As Christians, we are very familiar with Advent as a season of waiting, but really, our whole life is, essentially, a long season of waiting. Particularly, we wait for the last Advent—the last coming of Christ at the end of time. Every Advent gives us the opportunity to pause, and very intentionally focus on what we should be doing every day of our lives—preparing for the coming of Jesus Christ. How are we spending our time in waiting?
Let’s talk about the characters of the nativity, since there is really a lifetime’s worth of study and beauty that we can glean from diving deeper into the mystery of the great Christmas narrative through the experiences of the dynamic characters in play—Joseph and Mary, the Infant Jesus, the shepherds, the angels, the magi, and, as a whole, the Holy Family. The characters of the nativity can each teach us lessons for living our own lives in preparation for Christ’s coming this December, as well as for our own death and Christ’s coming at the end of time.
In this article, I will explore some of the lessons for living from Mary.
The Characters of the Nativity and Their Lessons for Living—Mary: Trust and Obedience
Whenever I hear the story of the Annunciation read at Mass or I read it in my Bible at home, I am stunned—over and over again—by what it must have been like to be Mary, in the presence of an angel, being asked consent by God to carry Jesus into the world. I often reflect on the tremendous amount of trust she must have had in that moment that fueled her “yes” to God and paved way for the incarnation.
And that’s the first lesson for living from Mary I want to touch on briefly: trust.
At the Annunciation, Mary was called to exercise a great deal of trust. Then, at Christ’s birth in a manger in a foreign land…more trust. As Jesus grew, got lost in the Temple, went off to preach and to heal…trust. And then, when Jesus was condemned to die and was crucified as she wept at her only Son’s feet…more, painful trust.
Her whole life, God called Mary to radically trust in His plan for her and for her Son. We, too, are called to have that same radical trust in God. We need to trust Him when our kids wander from the faith, when we or someone in our family are diagnosed with serious illness, when our career status turns from employed to unemployed, when money is scarce, when our marriage is hurting, when our future seems uncertain or when we feel abandoned by God. In those moments, we need to trust that God is there.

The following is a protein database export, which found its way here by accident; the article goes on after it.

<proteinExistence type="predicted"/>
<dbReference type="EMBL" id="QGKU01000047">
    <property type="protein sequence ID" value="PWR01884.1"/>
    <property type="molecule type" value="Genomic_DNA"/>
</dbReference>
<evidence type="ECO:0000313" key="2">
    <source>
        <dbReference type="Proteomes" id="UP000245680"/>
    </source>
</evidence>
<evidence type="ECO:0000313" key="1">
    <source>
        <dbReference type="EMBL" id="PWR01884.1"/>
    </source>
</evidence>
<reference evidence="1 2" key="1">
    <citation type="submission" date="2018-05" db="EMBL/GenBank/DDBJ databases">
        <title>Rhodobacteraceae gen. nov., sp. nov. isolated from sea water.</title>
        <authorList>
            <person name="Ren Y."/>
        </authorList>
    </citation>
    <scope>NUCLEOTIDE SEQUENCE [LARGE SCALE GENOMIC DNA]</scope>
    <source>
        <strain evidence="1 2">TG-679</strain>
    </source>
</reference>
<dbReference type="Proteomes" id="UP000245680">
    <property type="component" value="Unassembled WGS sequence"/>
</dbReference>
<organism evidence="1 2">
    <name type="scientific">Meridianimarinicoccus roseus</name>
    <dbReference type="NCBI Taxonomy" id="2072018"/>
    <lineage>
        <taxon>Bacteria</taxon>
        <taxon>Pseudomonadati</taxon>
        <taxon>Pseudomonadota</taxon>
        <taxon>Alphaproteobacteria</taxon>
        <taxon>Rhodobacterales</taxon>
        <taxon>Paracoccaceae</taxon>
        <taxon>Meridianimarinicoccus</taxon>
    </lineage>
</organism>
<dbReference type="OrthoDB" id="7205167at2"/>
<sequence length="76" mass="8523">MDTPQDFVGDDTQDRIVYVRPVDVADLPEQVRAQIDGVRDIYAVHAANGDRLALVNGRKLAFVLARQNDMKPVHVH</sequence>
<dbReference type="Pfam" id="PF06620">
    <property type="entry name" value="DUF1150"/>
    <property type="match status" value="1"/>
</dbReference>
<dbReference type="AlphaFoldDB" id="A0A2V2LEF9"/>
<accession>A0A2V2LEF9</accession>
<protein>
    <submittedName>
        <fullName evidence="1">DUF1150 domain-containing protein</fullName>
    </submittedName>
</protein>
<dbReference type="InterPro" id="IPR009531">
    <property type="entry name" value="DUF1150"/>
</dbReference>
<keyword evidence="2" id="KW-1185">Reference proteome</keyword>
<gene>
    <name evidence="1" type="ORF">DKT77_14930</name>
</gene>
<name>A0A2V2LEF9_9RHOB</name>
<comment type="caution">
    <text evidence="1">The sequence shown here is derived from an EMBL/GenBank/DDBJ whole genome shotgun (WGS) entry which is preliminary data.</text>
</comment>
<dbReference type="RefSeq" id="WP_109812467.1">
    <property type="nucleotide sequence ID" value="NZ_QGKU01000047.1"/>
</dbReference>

Our Mother waits for you to hold her hand in your moments of brokenness, rejection, fear, abuse, betrayal, sickness, and shame. She longs to hold you, and remind you, as she does so beautifully by her own example: trust. Trust that God is nearer to you than ever before. Trust that He has conquered death and wants you to rely more completely on Him.
Mary’s second lesson for living that we will discuss tonight is: obedience.
The Venerable Archbishop Fulton Sheen has such a beautiful way of illustrating this lesson of Mary that I will simply refer to his words:
“In what does your life consist except two things: (1) Active duties; and (2) passive circumstances. The first is under your control; do these in God’s name. The second is outside your control; these submit to in God’s name. Consider only the present; leave the past to God’s justice, the future to his Providence. Perfection of personality does not consist in knowing God’s plan, but in submitting to it as it reveals itself in the circumstances of life.
“There is really one shortcut to sanctity—the one Mary chose in the Visitation, the one Our Lord chose in Gethsemane—abandonment to the Divine Will.”
Look to Mary this Advent as a living reminder—the best reminder who ever lived, really—that obedience to God and abandonment to His will for your life is the only shortcut to sanctity.